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B. M. Kim, J. I. Lim; Utility of Macular Optical Coherence Tomography in a Resident Clinic. Invest. Ophthalmol. Vis. Sci. 2008;49(13):3226. doi: https://doi.org/.
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© ARVO (1962-2015); The Authors (2016-present)
To evaluate the utility of macular optical coherence tomography (OCT) ordered by ophthalmology residents.
Macular OCTs ordered by ophthalmology residents from December 2006 to November 2007 and corresponding patient medical records were retrospectively reviewed. Data compiled from patient records included the pre-OCT clinical diagnosis, OCT interpretation by one retina attending, and post-graduate year of the examining resident. Regression analysis was used to compare correlations between: 1) pre-OCT clinical diagnosis and OCT diagnosis and 2) post-graduate resident year and frequency of correct diagnosis based upon OCT results.
Macular OCTs were performed on 161 eyes of 103 patients. Pre-OCT diagnoses included diabetic macular edema (DME, 58 eyes, 36.0%), pseudophakic post-operative cystoid macular edema (CME , 32 eyes, 19.9%), epiretinal membrane (14 eyes, 8.7%), uveitic CME (13 eyes, 8.1%), suspected macular edema as cause of visual loss (13 eyes, 8.1%), venous occlusion with macular edema (10 eyes, 6.2%), macular hole (7 eyes, 4.3%), age-related macular degeneration (AMD, 6 eyes, 3.7%), and other (8 eyes, 5.0%). OCT confirmed the pre-OCT clinical diagnosis in 91 of 161 (56.5%) patients. Agreement between OCT and clinical diagnosis was high for uveitic CME (100%), venous occlusion with macular edema (90.0%), and macular hole (71.4%). Agreement between OCT and clinical diagnosis was low for pseudophakic CME (40.6%) and suspected macular edema as cause of visual loss (15.4%). The overall positive agreement between clinical diagnosis and OCT diagnosis did not vary significantly by resident year (r2=0.216): 55.3% for first-year residents (n=38), 58.6% for second-year residents (n=29), and 56.4% for third-year residents (n=94).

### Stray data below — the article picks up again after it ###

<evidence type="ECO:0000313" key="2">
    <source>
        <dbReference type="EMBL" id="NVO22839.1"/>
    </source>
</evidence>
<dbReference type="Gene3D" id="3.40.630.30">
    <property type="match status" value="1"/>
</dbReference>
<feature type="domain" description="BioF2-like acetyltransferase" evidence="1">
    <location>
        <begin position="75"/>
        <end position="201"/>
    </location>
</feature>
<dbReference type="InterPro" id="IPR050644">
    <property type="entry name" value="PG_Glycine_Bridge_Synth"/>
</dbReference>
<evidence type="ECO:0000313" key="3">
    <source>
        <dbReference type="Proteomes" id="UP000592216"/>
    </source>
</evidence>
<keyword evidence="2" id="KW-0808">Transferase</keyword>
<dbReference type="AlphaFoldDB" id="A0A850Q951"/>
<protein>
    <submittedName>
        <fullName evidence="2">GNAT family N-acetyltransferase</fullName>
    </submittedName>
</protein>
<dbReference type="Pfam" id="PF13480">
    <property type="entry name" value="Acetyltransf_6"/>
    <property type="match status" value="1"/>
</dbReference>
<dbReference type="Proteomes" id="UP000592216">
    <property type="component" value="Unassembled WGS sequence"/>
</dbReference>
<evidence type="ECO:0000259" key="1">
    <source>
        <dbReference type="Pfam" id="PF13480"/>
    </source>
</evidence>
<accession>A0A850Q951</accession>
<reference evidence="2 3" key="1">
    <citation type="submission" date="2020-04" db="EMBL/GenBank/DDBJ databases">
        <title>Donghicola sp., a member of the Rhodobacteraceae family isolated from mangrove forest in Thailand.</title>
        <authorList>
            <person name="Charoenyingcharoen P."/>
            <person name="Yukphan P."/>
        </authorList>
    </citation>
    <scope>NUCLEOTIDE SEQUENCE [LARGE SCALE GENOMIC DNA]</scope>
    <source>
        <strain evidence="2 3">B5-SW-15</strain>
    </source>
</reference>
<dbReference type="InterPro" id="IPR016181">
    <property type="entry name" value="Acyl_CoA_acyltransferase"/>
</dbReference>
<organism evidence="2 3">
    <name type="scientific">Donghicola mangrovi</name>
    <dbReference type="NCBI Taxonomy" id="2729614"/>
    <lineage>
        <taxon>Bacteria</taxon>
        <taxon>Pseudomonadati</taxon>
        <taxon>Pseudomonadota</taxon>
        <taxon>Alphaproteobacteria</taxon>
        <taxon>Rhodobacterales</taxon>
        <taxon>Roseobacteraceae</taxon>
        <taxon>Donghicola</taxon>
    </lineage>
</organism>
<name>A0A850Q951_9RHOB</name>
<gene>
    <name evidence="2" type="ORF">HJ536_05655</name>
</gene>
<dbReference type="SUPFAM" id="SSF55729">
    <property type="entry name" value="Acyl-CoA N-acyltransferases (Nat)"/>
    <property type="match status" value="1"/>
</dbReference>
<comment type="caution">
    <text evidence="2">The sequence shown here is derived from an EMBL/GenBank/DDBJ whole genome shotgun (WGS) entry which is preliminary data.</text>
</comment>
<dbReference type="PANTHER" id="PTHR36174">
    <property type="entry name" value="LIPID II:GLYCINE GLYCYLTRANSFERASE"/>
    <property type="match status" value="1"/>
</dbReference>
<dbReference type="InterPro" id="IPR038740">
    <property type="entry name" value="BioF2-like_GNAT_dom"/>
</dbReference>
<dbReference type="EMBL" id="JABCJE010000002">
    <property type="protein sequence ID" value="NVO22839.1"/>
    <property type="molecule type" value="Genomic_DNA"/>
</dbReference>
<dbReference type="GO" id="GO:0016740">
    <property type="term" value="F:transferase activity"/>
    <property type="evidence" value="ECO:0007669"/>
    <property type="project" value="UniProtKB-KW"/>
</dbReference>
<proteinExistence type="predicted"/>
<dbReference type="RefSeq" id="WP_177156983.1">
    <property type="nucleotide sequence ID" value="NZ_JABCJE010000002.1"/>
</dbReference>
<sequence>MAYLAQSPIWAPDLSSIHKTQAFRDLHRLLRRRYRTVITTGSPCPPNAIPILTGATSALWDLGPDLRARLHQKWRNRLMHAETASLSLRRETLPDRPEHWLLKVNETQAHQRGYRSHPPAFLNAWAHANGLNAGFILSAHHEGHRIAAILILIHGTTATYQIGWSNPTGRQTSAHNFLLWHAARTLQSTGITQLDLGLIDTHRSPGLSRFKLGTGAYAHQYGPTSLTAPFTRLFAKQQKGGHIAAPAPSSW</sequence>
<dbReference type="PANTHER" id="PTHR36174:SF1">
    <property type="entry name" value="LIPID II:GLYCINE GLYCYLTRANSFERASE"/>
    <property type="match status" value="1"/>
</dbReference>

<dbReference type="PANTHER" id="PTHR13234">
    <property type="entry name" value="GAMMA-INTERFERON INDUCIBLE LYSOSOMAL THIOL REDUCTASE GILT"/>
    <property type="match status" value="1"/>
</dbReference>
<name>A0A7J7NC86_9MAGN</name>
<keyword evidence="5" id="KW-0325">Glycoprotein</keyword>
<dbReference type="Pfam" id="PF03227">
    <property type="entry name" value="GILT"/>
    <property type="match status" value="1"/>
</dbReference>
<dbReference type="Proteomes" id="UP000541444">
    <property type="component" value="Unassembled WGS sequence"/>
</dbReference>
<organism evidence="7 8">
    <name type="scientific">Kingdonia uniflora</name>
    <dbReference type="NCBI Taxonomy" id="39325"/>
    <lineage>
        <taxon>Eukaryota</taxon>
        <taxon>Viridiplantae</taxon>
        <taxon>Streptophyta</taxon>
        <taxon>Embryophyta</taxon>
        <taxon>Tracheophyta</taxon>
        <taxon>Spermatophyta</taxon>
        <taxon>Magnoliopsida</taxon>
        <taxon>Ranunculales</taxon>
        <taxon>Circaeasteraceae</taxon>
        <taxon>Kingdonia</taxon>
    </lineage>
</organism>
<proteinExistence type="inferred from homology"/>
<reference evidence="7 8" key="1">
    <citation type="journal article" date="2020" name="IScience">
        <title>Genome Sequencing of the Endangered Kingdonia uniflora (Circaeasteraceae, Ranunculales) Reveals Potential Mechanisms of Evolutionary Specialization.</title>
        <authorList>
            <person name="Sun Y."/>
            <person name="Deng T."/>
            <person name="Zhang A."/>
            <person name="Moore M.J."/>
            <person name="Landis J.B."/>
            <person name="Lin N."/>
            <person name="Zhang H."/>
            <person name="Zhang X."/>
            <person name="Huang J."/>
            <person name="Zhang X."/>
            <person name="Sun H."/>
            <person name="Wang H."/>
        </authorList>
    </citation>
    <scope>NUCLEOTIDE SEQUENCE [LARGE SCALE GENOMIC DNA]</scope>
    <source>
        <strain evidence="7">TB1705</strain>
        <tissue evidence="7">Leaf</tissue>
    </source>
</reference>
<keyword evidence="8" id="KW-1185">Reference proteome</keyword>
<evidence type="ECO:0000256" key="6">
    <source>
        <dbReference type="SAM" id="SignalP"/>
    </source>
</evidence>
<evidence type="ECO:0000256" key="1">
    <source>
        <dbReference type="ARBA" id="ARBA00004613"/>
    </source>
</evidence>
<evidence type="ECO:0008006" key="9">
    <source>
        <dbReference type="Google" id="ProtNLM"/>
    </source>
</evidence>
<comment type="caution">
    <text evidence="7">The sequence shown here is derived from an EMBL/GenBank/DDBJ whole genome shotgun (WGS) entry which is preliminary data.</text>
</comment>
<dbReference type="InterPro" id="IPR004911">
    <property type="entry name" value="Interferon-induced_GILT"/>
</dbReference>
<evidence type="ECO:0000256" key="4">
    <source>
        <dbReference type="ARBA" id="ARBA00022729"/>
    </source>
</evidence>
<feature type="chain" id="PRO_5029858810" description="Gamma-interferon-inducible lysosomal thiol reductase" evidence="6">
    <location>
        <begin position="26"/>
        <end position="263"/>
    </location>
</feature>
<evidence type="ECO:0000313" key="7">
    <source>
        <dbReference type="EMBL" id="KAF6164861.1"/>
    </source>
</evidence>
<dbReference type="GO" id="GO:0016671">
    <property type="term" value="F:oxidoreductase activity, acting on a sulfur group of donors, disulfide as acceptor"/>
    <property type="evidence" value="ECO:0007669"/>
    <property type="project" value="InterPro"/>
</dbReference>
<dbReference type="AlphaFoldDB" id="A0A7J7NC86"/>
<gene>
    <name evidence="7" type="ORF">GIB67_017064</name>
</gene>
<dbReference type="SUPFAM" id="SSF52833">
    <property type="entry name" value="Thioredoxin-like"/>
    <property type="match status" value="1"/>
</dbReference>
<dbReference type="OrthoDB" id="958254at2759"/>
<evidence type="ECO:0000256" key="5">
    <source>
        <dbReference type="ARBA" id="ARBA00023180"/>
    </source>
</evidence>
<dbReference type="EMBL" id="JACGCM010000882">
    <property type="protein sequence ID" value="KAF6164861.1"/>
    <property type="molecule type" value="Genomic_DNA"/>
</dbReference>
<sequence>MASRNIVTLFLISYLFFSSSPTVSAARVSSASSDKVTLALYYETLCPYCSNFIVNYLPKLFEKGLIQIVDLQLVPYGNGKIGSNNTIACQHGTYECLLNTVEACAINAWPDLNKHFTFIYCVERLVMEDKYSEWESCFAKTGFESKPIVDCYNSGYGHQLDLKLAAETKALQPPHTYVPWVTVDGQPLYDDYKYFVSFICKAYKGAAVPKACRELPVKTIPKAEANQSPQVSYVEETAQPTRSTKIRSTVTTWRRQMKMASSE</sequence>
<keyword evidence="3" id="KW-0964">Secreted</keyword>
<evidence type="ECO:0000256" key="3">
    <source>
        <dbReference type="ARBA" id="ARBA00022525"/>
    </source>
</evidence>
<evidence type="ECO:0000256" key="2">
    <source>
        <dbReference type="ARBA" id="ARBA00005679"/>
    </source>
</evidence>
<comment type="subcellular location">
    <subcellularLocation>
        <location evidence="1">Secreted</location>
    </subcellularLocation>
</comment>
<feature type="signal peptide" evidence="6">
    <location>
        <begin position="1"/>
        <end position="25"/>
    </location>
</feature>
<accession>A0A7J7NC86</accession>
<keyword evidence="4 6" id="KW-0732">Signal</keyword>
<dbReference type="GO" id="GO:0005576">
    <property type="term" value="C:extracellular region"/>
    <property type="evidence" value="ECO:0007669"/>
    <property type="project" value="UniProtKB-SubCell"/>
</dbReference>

In a resident clinic, macular OCT confirmed the pre-OCT clinical diagnoses most often in cases of macular edema and macular hole. The OCT was useful in ruling out macular edema as the cause of visual loss in 60% of pseudophakic patients with decreased vision and in 83% of patients with vision loss of unknown etiology. Overall, in nearly 50% of cases, OCT diagnosis contradicted the pre-OCT clinical diagnosis (p<.05), often leading to a change in patient management.
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